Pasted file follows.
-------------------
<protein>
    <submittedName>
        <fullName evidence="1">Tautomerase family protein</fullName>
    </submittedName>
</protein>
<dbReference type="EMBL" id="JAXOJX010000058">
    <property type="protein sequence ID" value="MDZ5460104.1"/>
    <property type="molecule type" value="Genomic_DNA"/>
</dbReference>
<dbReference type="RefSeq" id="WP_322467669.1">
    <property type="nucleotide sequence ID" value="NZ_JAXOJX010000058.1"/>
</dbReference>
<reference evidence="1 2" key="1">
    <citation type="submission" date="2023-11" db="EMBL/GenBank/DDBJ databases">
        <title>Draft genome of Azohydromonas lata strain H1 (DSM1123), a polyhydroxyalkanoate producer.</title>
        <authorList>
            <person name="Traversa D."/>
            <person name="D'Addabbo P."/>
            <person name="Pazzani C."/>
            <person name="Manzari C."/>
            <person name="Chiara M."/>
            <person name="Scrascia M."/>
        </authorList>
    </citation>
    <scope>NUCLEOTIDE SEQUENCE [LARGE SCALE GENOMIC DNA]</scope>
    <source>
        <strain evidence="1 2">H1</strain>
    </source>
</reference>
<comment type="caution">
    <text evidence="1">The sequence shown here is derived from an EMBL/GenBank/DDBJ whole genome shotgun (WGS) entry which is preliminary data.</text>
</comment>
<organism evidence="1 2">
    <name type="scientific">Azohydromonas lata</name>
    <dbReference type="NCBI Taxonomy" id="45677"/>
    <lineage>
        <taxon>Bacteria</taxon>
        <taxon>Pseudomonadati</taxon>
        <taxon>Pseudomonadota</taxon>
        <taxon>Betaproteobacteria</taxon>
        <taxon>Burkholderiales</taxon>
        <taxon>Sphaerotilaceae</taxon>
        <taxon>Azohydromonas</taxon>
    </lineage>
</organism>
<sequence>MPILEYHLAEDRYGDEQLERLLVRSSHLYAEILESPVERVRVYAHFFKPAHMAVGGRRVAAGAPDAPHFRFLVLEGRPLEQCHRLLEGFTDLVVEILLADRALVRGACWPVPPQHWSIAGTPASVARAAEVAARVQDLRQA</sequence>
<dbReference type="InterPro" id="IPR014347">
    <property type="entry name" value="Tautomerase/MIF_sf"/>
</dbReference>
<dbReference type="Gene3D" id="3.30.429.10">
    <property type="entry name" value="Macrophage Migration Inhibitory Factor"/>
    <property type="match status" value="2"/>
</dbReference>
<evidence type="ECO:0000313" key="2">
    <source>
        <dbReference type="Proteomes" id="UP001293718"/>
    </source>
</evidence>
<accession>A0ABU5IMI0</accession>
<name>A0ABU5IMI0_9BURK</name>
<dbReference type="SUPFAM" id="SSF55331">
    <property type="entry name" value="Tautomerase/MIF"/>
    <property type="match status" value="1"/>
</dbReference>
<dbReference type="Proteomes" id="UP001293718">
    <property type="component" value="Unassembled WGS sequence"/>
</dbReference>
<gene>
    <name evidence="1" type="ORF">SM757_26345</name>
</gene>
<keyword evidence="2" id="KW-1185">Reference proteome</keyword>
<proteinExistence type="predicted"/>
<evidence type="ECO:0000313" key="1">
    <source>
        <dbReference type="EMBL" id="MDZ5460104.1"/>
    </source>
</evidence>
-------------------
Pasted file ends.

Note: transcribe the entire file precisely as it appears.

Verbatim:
<protein>
    <submittedName>
        <fullName evidence="1">Tautomerase family protein</fullName>
    </submittedName>
</protein>
<dbReference type="EMBL" id="JAXOJX010000058">
    <property type="protein sequence ID" value="MDZ5460104.1"/>
    <property type="molecule type" value="Genomic_DNA"/>
</dbReference>
<dbReference type="RefSeq" id="WP_322467669.1">
    <property type="nucleotide sequence ID" value="NZ_JAXOJX010000058.1"/>
</dbReference>
<reference evidence="1 2" key="1">
    <citation type="submission" date="2023-11" db="EMBL/GenBank/DDBJ databases">
        <title>Draft genome of Azohydromonas lata strain H1 (DSM1123), a polyhydroxyalkanoate producer.</title>
        <authorList>
            <person name="Traversa D."/>
            <person name="D'Addabbo P."/>
            <person name="Pazzani C."/>
            <person name="Manzari C."/>
            <person name="Chiara M."/>
            <person name="Scrascia M."/>
        </authorList>
    </citation>
    <scope>NUCLEOTIDE SEQUENCE [LARGE SCALE GENOMIC DNA]</scope>
    <source>
        <strain evidence="1 2">H1</strain>
    </source>
</reference>
<comment type="caution">
    <text evidence="1">The sequence shown here is derived from an EMBL/GenBank/DDBJ whole genome shotgun (WGS) entry which is preliminary data.</text>
</comment>
<organism evidence="1 2">
    <name type="scientific">Azohydromonas lata</name>
    <dbReference type="NCBI Taxonomy" id="45677"/>
    <lineage>
        <taxon>Bacteria</taxon>
        <taxon>Pseudomonadati</taxon>
        <taxon>Pseudomonadota</taxon>
        <taxon>Betaproteobacteria</taxon>
        <taxon>Burkholderiales</taxon>
        <taxon>Sphaerotilaceae</taxon>
        <taxon>Azohydromonas</taxon>
    </lineage>
</organism>
<sequence>MPILEYHLAEDRYGDEQLERLLVRSSHLYAEILESPVERVRVYAHFFKPAHMAVGGRRVAAGAPDAPHFRFLVLEGRPLEQCHRLLEGFTDLVVEILLADRALVRGACWPVPPQHWSIAGTPASVARAAEVAARVQDLRQA</sequence>
<dbReference type="InterPro" id="IPR014347">
    <property type="entry name" value="Tautomerase/MIF_sf"/>
</dbReference>
<dbReference type="Gene3D" id="3.30.429.10">
    <property type="entry name" value="Macrophage Migration Inhibitory Factor"/>
    <property type="match status" value="2"/>
</dbReference>
<evidence type="ECO:0000313" key="2">
    <source>
        <dbReference type="Proteomes" id="UP001293718"/>
    </source>
</evidence>
<accession>A0ABU5IMI0</accession>
<name>A0ABU5IMI0_9BURK</name>
<dbReference type="SUPFAM" id="SSF55331">
    <property type="entry name" value="Tautomerase/MIF"/>
    <property type="match status" value="1"/>
</dbReference>
<dbReference type="Proteomes" id="UP001293718">
    <property type="component" value="Unassembled WGS sequence"/>
</dbReference>
<gene>
    <name evidence="1" type="ORF">SM757_26345</name>
</gene>
<keyword evidence="2" id="KW-1185">Reference proteome</keyword>
<proteinExistence type="predicted"/>
<evidence type="ECO:0000313" key="1">
    <source>
        <dbReference type="EMBL" id="MDZ5460104.1"/>
    </source>
</evidence>